Social media may have begun, as its namesake implies, as a tool intended purely for social engagement, but the commercial value soon became apparent and it has become the marketer’s new best friend too. As social media use now far outweighs traffic, circulation, audience reach for all traditional media channels, marketers have had to seriously alter their game plan to take this shift in the media landscape into account. The industry is finding that conventional strategies have had to be re-written and the basic structure of any campaign transformed. How is it that a platform once devoid of any commercial content has had such a significant impact on the marketing industry?

A marketers craft has always been to grab the attention of the consumer, however fleeting that might be. The extent to which people have embraced new media and technologies such as smart phones has given marketers the opportunity to reach consumers in a 24/7 capacity through a variety of mediums, significantly increasing the chances of messaging being seen. However, it is becoming increasingly difficult to create a campaign that stands out, not only because of the enormously competitive market but also as the rise of social media has begun to completely overshadow more traditional approaches.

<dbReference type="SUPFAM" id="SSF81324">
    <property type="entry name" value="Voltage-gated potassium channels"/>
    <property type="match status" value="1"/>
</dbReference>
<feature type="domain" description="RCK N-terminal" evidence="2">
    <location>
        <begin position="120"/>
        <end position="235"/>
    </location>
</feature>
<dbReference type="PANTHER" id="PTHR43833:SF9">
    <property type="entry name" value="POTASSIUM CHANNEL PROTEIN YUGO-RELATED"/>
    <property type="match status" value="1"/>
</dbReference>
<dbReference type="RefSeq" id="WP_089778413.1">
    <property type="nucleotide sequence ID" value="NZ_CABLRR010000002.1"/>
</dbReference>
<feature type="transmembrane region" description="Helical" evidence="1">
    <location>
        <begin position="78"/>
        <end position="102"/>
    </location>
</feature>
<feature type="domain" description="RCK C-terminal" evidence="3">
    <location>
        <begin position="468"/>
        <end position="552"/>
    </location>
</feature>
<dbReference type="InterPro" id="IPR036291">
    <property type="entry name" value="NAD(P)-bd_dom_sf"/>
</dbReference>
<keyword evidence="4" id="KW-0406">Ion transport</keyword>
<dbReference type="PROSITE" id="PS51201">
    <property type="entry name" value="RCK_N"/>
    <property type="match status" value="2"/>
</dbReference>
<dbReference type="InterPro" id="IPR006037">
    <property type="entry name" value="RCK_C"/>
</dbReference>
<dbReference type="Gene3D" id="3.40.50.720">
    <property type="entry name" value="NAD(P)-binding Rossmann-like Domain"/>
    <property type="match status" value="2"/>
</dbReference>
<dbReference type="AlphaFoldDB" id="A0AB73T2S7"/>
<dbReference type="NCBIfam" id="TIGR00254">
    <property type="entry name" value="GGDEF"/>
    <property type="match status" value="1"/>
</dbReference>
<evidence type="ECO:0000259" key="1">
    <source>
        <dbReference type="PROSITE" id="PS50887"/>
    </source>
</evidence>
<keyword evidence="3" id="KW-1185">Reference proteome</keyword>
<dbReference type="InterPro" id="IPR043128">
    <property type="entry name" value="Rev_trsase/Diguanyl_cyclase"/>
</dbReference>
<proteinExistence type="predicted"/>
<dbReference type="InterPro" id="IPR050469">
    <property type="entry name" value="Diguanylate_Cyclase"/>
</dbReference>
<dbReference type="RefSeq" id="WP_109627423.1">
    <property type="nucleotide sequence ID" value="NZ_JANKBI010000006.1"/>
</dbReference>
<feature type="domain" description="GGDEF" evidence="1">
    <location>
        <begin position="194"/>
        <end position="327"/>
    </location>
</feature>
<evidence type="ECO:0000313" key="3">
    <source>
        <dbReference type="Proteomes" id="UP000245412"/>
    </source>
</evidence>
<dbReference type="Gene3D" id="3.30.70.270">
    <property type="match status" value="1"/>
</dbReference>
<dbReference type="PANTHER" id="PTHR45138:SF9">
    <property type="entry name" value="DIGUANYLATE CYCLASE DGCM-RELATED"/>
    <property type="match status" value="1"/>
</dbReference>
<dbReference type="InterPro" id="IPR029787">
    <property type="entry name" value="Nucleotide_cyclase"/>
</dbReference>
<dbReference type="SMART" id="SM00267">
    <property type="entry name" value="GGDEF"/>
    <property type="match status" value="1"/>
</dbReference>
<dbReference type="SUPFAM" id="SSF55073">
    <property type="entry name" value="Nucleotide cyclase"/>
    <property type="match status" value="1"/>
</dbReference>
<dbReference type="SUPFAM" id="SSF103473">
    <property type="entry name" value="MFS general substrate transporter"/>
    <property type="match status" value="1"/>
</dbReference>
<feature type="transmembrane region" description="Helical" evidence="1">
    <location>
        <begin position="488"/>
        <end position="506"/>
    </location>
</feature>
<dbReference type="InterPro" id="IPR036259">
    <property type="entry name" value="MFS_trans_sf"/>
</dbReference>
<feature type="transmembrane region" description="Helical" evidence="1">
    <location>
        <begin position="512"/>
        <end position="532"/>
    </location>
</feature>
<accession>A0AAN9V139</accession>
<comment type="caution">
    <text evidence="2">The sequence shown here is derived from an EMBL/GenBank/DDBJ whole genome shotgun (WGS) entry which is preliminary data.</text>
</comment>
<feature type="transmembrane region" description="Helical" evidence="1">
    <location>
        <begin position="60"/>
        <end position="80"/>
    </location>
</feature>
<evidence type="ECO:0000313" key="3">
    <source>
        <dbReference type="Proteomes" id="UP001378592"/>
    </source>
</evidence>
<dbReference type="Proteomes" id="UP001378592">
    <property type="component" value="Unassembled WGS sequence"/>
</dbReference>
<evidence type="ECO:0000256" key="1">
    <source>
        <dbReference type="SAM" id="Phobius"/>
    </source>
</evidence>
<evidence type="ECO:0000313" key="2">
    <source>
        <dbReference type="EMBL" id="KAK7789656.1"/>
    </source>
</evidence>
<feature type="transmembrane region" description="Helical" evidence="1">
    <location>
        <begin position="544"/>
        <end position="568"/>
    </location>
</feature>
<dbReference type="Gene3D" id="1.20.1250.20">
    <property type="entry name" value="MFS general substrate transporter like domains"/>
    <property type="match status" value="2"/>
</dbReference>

The problem lies with the change in the consumer mindset. Social media has led to a culture of constant communication, active engagement and the expectation of immediate access to anyone and anything. This is of course something that the traditional advert or piece of marketing material could not ever achieve. However, a Facebook page, Twitter feed or social mobile/location activity on platforms such as Four Square can directly address the new increasingly demanding expectations of consumers. In addition to this initial engagement, social media activity is also likely to be sustained as attention is kept over a period of time rather than for just a few quick moments. As a result, we are increasingly seeing television adverts sign off with a plea for consumers to visit their Facebook or Twitter page with the promise of an exciting online experience, fun incentives and a sense of community that people actually want to get involved with. Consumers ultimately use Facebook and other social media for fun and it makes no difference to them whether they are joining, for example, an unbranded or branded game. However, the more successful the creative the more likely consumers are going to develop a sense of loyalty to the hosting brand.

There have been numerous campaigns that have taken advantage of the medium and successfully propelled a brand to the media spotlight.  A particularly good example of the past year is the Old Spice ‘The Man Your Man Could Smell Like’ YouTube campaign that was a viral hit. Not only has this currently got 350,030,581 views on YouTube, easily making it one of the most successful brand campaigns ever, but it has completely transformed the image of a brand that had previously been deemed old fashioned and out of place in the contemporary market. The brand now has a Facebook page, featuring videos, spin off games, challenges and of course links to their retails pages. The site attracts thousands of consumers, all eager to join in and play along with this clever marketing game.